This stunning print (minus some of the bonus features) was also released as a part of “The Monkees – The Complete Series”, a very limited Blu-Ray set that was available at one time through (more on that set in a future blog post).

The other interesting “HEAD” release from my collection is a 1992 CD release of the soundtrack that came out in the UK on an obscure label called Lightning Records. In fact if my memory serves, and sometimes it doesn’t lol, this was the first CD release of the entire soundtrack.

The album cover was white like the first UK vinyl release and this particular CD issue also features an alternate mix of Mike Nesmith’s song “Circle Sky” which though not superior to the normal mix is a fun variation nonetheless.

At the time I remember thinking how cool it was to get this mix on CD plus the rest of the soundtrack sounding very good, excellent in fact, with very nice mastering.

To this day this is one nice sounding CD though the release of the superb Rhino 3 CD box set of “HEAD” from 2010 is pretty much the last word on this album. The Lightning CD though is a fun collectible and worth tracking down if you can find one.

And if you’ve never seen the film “HEAD” and you’re familiar with The Monkees TV show you may want to give it a try. You may not like it and you may be a bit confused but it is certainly a different experience from watching their TV show.

Well there you have it. A sort of “HEAD” O-Gram from me for the day. As usual you can take a quick gander at the four-“HEAD”ed Monkee above if you’re interested.

That’s all for now, until next time be well and safe!









Listen to the Band … On Vinyl – “The Monkees Live: The Mike & Micky Show” 2 LP Set

Welcome my friends to another summer Friday here in Webland!

I was going to post a look at the groovy new Deluxe 5CD/2DVD box set of Paul McCartney’s “Flaming Pie” album but I am still in the process of savory every single morsel of its contents before I give my thoughts.

Sooo, since anther gem of a grooviness landed at my door yesterday I thought I’d share some thoughts on that instead.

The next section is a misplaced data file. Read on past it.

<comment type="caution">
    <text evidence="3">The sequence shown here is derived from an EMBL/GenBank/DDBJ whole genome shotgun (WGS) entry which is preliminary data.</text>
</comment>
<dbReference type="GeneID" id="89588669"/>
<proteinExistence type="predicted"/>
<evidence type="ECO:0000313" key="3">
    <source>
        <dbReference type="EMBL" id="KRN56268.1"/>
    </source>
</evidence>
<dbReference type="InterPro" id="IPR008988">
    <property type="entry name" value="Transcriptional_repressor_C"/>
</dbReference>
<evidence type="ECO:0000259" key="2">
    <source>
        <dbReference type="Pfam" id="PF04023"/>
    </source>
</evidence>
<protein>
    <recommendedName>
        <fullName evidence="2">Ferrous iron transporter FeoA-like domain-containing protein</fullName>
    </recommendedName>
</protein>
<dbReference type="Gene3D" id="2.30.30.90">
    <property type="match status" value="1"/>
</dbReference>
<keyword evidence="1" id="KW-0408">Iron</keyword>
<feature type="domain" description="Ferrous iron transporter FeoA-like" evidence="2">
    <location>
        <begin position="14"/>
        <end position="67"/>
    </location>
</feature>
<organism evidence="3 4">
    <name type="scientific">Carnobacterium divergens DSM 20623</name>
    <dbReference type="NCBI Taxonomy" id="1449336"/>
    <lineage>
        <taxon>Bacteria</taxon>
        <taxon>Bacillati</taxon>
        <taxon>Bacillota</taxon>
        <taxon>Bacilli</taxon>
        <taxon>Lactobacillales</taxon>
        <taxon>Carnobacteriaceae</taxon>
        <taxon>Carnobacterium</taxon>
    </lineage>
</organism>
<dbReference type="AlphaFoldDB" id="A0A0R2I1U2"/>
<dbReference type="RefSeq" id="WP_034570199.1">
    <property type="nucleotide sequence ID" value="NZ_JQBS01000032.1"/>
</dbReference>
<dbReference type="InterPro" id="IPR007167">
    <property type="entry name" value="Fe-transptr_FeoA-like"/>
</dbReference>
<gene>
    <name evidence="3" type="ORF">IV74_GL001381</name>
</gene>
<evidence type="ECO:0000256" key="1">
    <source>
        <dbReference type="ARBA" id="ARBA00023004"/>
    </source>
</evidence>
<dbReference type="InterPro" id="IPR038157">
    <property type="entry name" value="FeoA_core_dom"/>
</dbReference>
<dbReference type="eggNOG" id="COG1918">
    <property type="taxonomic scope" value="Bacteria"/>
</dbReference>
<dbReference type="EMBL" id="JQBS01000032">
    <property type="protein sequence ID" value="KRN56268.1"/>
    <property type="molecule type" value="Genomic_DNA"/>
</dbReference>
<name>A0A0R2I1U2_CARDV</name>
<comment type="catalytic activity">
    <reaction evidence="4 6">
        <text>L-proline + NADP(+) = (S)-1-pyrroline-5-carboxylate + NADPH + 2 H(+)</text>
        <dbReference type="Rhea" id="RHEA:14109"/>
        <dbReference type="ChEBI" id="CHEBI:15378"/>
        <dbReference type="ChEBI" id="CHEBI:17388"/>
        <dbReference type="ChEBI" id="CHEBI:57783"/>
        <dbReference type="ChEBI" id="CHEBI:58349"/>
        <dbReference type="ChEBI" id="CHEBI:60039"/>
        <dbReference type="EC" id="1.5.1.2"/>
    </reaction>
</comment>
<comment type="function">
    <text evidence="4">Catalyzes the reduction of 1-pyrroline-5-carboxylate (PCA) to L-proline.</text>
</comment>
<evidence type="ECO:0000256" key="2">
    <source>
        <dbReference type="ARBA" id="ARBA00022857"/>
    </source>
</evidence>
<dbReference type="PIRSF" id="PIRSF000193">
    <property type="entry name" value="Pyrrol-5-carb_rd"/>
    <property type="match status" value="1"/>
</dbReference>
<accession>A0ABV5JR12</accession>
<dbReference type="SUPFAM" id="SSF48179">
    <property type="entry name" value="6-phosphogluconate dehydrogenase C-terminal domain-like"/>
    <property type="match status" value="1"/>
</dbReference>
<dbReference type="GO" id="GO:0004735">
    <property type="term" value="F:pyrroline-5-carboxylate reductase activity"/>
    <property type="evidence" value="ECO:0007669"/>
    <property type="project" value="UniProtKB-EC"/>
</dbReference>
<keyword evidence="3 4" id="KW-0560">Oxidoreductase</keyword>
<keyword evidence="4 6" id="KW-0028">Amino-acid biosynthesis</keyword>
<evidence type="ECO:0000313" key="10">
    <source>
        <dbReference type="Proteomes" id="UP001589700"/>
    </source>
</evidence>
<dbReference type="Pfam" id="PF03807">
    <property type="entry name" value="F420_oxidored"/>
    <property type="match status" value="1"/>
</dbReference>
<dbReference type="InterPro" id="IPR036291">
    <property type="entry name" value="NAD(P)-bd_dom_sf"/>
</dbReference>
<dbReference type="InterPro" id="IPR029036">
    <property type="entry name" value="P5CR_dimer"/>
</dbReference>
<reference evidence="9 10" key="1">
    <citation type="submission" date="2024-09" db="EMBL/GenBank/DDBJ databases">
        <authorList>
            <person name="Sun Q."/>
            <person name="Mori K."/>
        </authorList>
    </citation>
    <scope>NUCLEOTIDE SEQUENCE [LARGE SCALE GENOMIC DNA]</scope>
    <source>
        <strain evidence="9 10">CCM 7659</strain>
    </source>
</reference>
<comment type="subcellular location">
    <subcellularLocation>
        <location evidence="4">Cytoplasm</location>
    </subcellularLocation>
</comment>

Recently I shared a review of the fabulous CD “The Monkees Live – The Mike & Micky Show” and low and behold the 2 Lp vinyl addition finally managed to makes it way to me so tada here we go with a look at these lovely slices of vinyl.

I had this vinyl set on pre-order since ot was announced but for some strange reason the album was in and out of stock and it took several weeks for it to get here. As they say sometimes it’s just worth the wait and I’m happy to report this 2 Lp set is terrific and well worth the wait for sure!

I won’t go into too much detail about the music on this new set as my previous review of the CD details the songs, etc. on the album. I will say, however, that as good as the CD sounds (and it’s one fine sounding CD) this 2 Lp set I think may sound even better.

Mastered by renowned mastering engineer Kevin Gray, this new 2 Lp set absolutely sounds breathtaking. The music is crisp and clear and packs a lot of punch and the vocals, the vocals just sound so amazing. Everything on the set sounds balanced and alive with all the dynamics intact.

This new 2 Lp set sounds so warm and inviting I’ve honestly never heard The Monkees sound so good. Everything about this set is a treat. The vinyl is dead quiet and the mastering makes it sound almost analog though it was certainly digitally captured and mastered.

After playing side one of the album I decided that it was just too good to stop. That to me says it all. You just sit enveloped in the sound as if The Monkees are performing right in front of you.

The fact that this live album is by far the best representation aurally of the group ever doesn’t hurt but this new 2 Lp set just hits my sweet spot as is now my go to version of this album.

I would highly recommend tracking it down if you’re a fan of the group and are interested in the best sounding version that you can get your hands on and enjoy.

Don’t get me wrong the CD version and I ‘m sure the download version sound great but there’s something special about the sound of this 2 Lp set that really captures the feel of The Monkees 1960’s Lp’s while improving on the fidelity.

As usual you can take a gander at the set above.

That’s all for now. Just a break from all the McCartney music I’ve been enjoying all week. I should be back soon with some thoughts on that set but until then take care and be well.

Until next time, enjoy and it’s Friday!!!




A Flaming Delight – Paul McCartney’s “Flaming Pie” is Reissued With a Souped-Up Recipe (Part 1 – the 2 CD Set)

Who doesn’t love a Paul McCartney album reissue? Speak up, I can’t hear you.

Okay, okay, I may be in the minority here but anytime there’s a reissue of a classic Paul McCartney album, that my friends, is always a reason to celebrate. In my humble opinion anyway.

And as luck would have it today is just that kind of celebration day as I finally got my hands on a choice McCartney reissue that just came out this past Friday, a lovely remastered version of Paul McCartney’s 1997 album “Flaming Pie”.

The “Flaming Pie” album came out hot on the heels of the very successful and critically acclaimed “Beatles Anthology” series and CD sets which were released in 1995 and 1996.